DETROIT – Local 4 hosted the Republican candidates for Michigan governor Thursday night in a debate that covered numerous issues including auto insurance rates, infrastructure, schools, mass shootings and water resources.
Lt. Gov. Brian Calley was on the offensive from his opening statement, accusing Attorney General Bill Schuette of failing to answer voters' questions on the important issues. State Sen. Patrick Colbeck and Dr. Jim Hines followed suit, but Schuette seemed unbothered by the verbal jabs. Rather, he looked on to the general election, closing almost every one of his statements with an attack on Gretchen Whitmer and the Democrats.
Colbeck touted his experience as an engineer as a tool for providing innovative solutions to complex problems, while Hines stressed his status as a political outsider who would break a cycle of career politicians occupying the governor's office.
Schuette proposed the following steps for fixing Michigan's roads:
Calley took issue with Schuette's response to the infrastructure question, arguing that voters deserve better answers than "review[ing] a department" and "mak[ing] priorities."
Calley also took Schuette to task over the issue of business incentives. When asked what incentives he would and would not condone as governor, Schuette said he would reduce income taxes and eliminate the personal property tax. Calley pointed out that Schuette, though he did discuss economic growth, did not actually answer the question.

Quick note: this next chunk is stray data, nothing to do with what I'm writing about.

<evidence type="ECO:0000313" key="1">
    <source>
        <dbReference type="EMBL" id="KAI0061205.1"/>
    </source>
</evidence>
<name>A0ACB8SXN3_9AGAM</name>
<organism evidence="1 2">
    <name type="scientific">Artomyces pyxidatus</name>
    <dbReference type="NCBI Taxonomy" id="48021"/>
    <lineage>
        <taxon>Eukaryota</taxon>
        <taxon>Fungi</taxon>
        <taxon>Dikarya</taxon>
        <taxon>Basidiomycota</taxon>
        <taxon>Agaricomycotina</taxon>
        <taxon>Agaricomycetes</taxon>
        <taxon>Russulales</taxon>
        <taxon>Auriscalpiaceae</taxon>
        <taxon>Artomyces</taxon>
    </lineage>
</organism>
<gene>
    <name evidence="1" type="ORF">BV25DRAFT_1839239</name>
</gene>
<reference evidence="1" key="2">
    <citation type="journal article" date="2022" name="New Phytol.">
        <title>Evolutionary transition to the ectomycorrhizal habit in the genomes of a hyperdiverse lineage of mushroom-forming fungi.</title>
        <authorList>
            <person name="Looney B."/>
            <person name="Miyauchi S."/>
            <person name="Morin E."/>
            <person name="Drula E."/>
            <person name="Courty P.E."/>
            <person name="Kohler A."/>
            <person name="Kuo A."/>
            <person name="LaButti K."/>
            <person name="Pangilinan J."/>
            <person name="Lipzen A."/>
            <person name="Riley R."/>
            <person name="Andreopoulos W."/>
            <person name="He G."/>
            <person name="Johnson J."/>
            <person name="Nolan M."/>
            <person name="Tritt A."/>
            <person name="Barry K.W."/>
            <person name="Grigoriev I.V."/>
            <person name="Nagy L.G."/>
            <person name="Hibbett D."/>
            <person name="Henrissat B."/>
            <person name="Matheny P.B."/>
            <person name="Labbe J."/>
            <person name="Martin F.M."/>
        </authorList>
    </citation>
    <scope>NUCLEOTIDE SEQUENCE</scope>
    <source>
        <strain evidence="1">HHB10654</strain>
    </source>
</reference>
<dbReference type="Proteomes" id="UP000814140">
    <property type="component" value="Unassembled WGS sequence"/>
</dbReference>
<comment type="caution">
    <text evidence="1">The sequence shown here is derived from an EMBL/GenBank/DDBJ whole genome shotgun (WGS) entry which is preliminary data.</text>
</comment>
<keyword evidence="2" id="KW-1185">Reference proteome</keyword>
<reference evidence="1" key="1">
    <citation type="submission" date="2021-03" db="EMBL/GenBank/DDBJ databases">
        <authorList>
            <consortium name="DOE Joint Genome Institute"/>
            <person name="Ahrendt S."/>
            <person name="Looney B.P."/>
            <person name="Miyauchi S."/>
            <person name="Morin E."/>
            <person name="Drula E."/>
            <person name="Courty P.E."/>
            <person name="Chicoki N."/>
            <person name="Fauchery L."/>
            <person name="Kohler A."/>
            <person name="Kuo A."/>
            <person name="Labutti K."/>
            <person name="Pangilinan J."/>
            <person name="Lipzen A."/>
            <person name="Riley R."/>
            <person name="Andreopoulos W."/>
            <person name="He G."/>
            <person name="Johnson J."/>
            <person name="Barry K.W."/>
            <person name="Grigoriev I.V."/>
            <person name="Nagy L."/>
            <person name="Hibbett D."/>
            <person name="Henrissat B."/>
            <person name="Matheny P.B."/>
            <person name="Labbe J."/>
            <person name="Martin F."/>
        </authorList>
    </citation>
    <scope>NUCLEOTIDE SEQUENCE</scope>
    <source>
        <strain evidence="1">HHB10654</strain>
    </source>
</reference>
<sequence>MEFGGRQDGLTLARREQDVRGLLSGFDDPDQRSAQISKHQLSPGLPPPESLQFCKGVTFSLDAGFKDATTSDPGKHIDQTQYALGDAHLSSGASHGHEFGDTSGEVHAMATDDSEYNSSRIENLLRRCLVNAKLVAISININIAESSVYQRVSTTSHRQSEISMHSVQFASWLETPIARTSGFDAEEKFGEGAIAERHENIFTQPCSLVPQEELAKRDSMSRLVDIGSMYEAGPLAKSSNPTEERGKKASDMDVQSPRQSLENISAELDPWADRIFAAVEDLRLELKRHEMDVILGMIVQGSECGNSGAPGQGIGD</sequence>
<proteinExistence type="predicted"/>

When it came to water issues, the candidates echoed similar sentiments about the unique stewardship responsibility that the Great Lakes bestow upon Michigan. Calley and Hines highlighted the importance of stopping invasive species like carp from entering the lakes. Schuette asserted himself as the agricultural jobs candidate and said Michigan needs to stop diverting water resources outside the state. Colbeck pointed out the importance of maintaining pipelines.
None of the candidates, however, broached the continuing Flint water crisis or Nestlé's $200 per year water deal with the state.
So who won?
I don't think there was a clear winner on Thursday.
Though Calley started strong, it is difficult to maintain such momentum through an hour-long debate. He got his digs in on Schuette early, but the attorney general was able to regain some ground later by touting his endorsements along with his pro-police and pro-firefighter background.
Colbeck provided a unique engineering perspective and repeatedly referenced his anti-crony capitalism stance. Hines, on the other hand, looked a little nervous and seemed to be reaching for answers on a few issues, but he was able to effectively promote his Trumpian status as an outsider.
Ultimately, the debate is unlikely to change much in the polls. Schuette is still the favorite to be the Republican gubernatorial candidate in November, but a lot can change between now and the Aug. 7 primary. Perhaps Calley and the other candidates can make up some ground in the interim.
You can watch the full Michigan Republican gubernatorial debate here.